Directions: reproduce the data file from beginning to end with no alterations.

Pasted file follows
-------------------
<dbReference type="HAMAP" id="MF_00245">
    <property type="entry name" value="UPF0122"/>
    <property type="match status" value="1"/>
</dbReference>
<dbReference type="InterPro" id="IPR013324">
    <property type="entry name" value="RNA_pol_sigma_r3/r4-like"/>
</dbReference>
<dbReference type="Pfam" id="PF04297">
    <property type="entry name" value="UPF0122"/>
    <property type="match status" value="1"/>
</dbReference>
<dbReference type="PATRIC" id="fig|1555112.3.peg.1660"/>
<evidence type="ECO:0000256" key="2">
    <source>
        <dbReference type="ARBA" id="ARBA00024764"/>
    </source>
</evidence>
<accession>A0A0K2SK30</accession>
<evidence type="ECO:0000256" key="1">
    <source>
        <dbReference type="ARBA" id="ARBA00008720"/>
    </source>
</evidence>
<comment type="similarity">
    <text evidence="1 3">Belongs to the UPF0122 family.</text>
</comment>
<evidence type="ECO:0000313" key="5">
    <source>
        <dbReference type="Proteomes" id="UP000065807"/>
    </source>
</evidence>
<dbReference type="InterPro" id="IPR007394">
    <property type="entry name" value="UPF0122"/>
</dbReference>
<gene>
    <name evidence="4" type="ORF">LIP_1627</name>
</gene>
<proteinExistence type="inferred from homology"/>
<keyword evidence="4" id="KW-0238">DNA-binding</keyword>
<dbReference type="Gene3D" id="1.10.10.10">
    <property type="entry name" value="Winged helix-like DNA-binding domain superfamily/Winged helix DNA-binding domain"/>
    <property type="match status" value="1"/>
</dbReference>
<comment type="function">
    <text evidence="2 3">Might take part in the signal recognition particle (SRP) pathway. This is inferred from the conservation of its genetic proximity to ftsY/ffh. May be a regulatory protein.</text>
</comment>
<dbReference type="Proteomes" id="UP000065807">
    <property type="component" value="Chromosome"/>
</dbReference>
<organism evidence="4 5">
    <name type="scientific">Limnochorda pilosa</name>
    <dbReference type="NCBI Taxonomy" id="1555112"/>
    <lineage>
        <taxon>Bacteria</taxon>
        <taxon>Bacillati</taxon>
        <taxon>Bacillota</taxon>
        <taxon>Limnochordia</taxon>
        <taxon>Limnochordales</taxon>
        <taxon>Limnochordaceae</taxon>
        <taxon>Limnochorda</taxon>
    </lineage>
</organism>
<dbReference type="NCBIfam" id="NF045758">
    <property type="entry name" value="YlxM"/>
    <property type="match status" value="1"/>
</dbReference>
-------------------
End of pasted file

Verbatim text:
<dbReference type="HAMAP" id="MF_00245">
    <property type="entry name" value="UPF0122"/>
    <property type="match status" value="1"/>
</dbReference>
<dbReference type="InterPro" id="IPR013324">
    <property type="entry name" value="RNA_pol_sigma_r3/r4-like"/>
</dbReference>
<dbReference type="Pfam" id="PF04297">
    <property type="entry name" value="UPF0122"/>
    <property type="match status" value="1"/>
</dbReference>
<dbReference type="PATRIC" id="fig|1555112.3.peg.1660"/>
<evidence type="ECO:0000256" key="2">
    <source>
        <dbReference type="ARBA" id="ARBA00024764"/>
    </source>
</evidence>
<accession>A0A0K2SK30</accession>
<evidence type="ECO:0000256" key="1">
    <source>
        <dbReference type="ARBA" id="ARBA00008720"/>
    </source>
</evidence>
<comment type="similarity">
    <text evidence="1 3">Belongs to the UPF0122 family.</text>
</comment>
<evidence type="ECO:0000313" key="5">
    <source>
        <dbReference type="Proteomes" id="UP000065807"/>
    </source>
</evidence>
<dbReference type="InterPro" id="IPR007394">
    <property type="entry name" value="UPF0122"/>
</dbReference>
<gene>
    <name evidence="4" type="ORF">LIP_1627</name>
</gene>
<proteinExistence type="inferred from homology"/>
<keyword evidence="4" id="KW-0238">DNA-binding</keyword>
<dbReference type="Gene3D" id="1.10.10.10">
    <property type="entry name" value="Winged helix-like DNA-binding domain superfamily/Winged helix DNA-binding domain"/>
    <property type="match status" value="1"/>
</dbReference>
<comment type="function">
    <text evidence="2 3">Might take part in the signal recognition particle (SRP) pathway. This is inferred from the conservation of its genetic proximity to ftsY/ffh. May be a regulatory protein.</text>
</comment>
<dbReference type="Proteomes" id="UP000065807">
    <property type="component" value="Chromosome"/>
</dbReference>
<organism evidence="4 5">
    <name type="scientific">Limnochorda pilosa</name>
    <dbReference type="NCBI Taxonomy" id="1555112"/>
    <lineage>
        <taxon>Bacteria</taxon>
        <taxon>Bacillati</taxon>
        <taxon>Bacillota</taxon>
        <taxon>Limnochordia</taxon>
        <taxon>Limnochordales</taxon>
        <taxon>Limnochordaceae</taxon>
        <taxon>Limnochorda</taxon>
    </lineage>
</organism>
<dbReference type="NCBIfam" id="NF045758">
    <property type="entry name" value="YlxM"/>
    <property type="match status" value="1"/>
</dbReference>